Mission 21: Operation Chastise (critical mission). I’m really proud of fishpockets. He used his star-navigation skills perfectly, and got us to the target without ever having to go to low altitude. I’m also proud of RichVR. He got in the ventral turret once we got up high, and even though he was wearing plimsolls so that he could scoot around the plane faster as the engineer, he never complained, even as I’m sure his feet froze at that altitude. I sure am proud of Miguk: he had just gotten to level 6 and learned how to auto-tag fighters, which relieved us of the need to watch radar and track them manually when things got really hairy. I think he truly felt like a contributing part of the team, now. I can’t say enough about Juan_Raigada and MrCoffee, who kept the fighters off us so effectively that we could afford to make a run in with the experimental bomb without being bothered by anything worse than some paltry small arms fire.
But I’m really most proud of…
…Left_Empty. He took that damn bouncing bomb and dropped it right as the indicators converged, which allowed it to bounce across the water and smash the dam right up, which prompted a celebratory transmission from Wing Commander Biggins. “Top stuff!” he said. “Return to base.” He had never given us a compliment like that before.
I’m not proud of myself. In fact, I blame myself alone for everything that happened afterward. You see, when I was asking Left_Empty to get out of the bombardier’s position and re-occupy the nose gunner spot while I took us to high altitude again, I must have initially clicked on myself. Just for a second, and I don’t think I even gave myself much of a destination – maybe just misclicked a spot next to the pilot seat, and didn’t notice it as I grabbed Left_Empty and directed him to the nose gun. I didn’t see the problem. Until some seconds later, I noticed the plane was starting to nose down, and even then I didn’t quite get it until I saw the red triangle with the flight yoke in it that designates the pilot position. Simultaneous with my horrible realization, the game told me, “The bomber has no pilot! Order any crew member to the pilot seat.” But even as I mashed the Ctrl key to slow down time, I was out of luck, and altitude. The bomber crashed into the river just above the newly destroyed dam. All aboard were killed.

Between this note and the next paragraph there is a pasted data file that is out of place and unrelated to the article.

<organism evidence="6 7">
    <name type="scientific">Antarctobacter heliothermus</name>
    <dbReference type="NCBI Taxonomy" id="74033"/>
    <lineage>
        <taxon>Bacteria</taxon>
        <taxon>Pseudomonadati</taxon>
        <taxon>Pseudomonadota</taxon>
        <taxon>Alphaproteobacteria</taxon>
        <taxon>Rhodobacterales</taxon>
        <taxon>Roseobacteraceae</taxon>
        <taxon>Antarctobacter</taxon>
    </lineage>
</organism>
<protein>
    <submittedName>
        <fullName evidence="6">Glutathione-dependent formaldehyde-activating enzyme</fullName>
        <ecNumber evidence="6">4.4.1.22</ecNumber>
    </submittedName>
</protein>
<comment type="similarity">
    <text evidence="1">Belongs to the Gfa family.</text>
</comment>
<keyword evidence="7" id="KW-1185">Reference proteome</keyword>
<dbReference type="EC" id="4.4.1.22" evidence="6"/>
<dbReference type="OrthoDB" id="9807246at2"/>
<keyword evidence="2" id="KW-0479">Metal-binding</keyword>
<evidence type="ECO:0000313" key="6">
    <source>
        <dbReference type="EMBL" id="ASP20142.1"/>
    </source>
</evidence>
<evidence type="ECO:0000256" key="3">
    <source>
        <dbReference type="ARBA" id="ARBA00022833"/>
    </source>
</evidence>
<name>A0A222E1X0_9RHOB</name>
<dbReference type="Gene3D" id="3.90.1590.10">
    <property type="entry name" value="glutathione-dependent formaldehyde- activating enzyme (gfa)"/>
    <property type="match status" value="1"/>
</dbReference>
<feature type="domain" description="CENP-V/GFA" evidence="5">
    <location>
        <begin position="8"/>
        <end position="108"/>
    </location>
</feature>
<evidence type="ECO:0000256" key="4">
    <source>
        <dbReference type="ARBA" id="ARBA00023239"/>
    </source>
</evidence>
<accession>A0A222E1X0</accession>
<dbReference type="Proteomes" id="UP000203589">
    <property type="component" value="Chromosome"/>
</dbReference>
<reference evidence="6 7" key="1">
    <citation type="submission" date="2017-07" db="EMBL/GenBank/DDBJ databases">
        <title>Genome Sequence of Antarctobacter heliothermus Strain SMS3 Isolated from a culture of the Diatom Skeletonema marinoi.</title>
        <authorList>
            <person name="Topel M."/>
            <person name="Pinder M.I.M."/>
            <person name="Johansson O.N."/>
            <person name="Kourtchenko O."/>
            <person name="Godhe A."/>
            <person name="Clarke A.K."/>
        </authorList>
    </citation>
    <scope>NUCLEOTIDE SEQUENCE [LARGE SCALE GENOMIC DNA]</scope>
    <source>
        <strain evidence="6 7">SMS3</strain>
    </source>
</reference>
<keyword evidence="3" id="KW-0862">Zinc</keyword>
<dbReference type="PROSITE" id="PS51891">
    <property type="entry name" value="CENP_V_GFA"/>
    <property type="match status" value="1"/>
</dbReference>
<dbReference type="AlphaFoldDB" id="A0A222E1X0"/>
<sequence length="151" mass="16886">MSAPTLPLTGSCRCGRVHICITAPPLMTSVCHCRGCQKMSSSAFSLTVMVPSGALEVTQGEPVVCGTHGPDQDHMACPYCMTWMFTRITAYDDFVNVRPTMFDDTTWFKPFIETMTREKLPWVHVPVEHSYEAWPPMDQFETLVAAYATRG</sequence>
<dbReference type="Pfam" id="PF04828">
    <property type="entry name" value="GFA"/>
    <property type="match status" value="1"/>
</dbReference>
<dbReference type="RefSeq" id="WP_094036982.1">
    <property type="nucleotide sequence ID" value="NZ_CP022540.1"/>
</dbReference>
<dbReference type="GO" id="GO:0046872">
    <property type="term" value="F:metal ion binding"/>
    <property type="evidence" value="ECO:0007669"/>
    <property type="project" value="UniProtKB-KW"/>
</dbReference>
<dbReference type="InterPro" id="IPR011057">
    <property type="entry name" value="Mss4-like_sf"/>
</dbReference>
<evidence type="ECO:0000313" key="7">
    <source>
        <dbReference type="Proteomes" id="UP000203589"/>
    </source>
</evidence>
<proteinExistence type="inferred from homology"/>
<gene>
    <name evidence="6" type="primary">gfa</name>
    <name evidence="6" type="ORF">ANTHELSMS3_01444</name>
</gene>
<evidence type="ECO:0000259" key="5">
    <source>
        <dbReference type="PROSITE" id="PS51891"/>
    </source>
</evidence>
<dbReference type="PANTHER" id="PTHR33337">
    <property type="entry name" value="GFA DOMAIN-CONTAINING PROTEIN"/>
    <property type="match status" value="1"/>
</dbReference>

The game is not a roguelike in that you get a replacement aircraft (minus some upgrades) and replacement crew (although of generally lower level) to continue the campaign, even after you completely wipe like this. But out of respect for the dead, I’m going to leave this here.
While the idea of a single Lancaster flying air cover for the HMS Campbeltown is of course ridiculous, modified Avro Lancasters did carry the 9,000-lb “Upkeep” bomb in Operation Chastise, which was essentially a depth charge.
You can also buy a solitaire boardgame about Operation Chastise, called Enemy Coast Ahead: The Dambuster Raid published in 2014 by GMT Games and designed by Jeremy White.
Of the 19 aircraft sent to attack the dams, 8 were lost.
The overall loss rate of RAF Bomber Command aircrew over the course of the war approached a staggering 50%.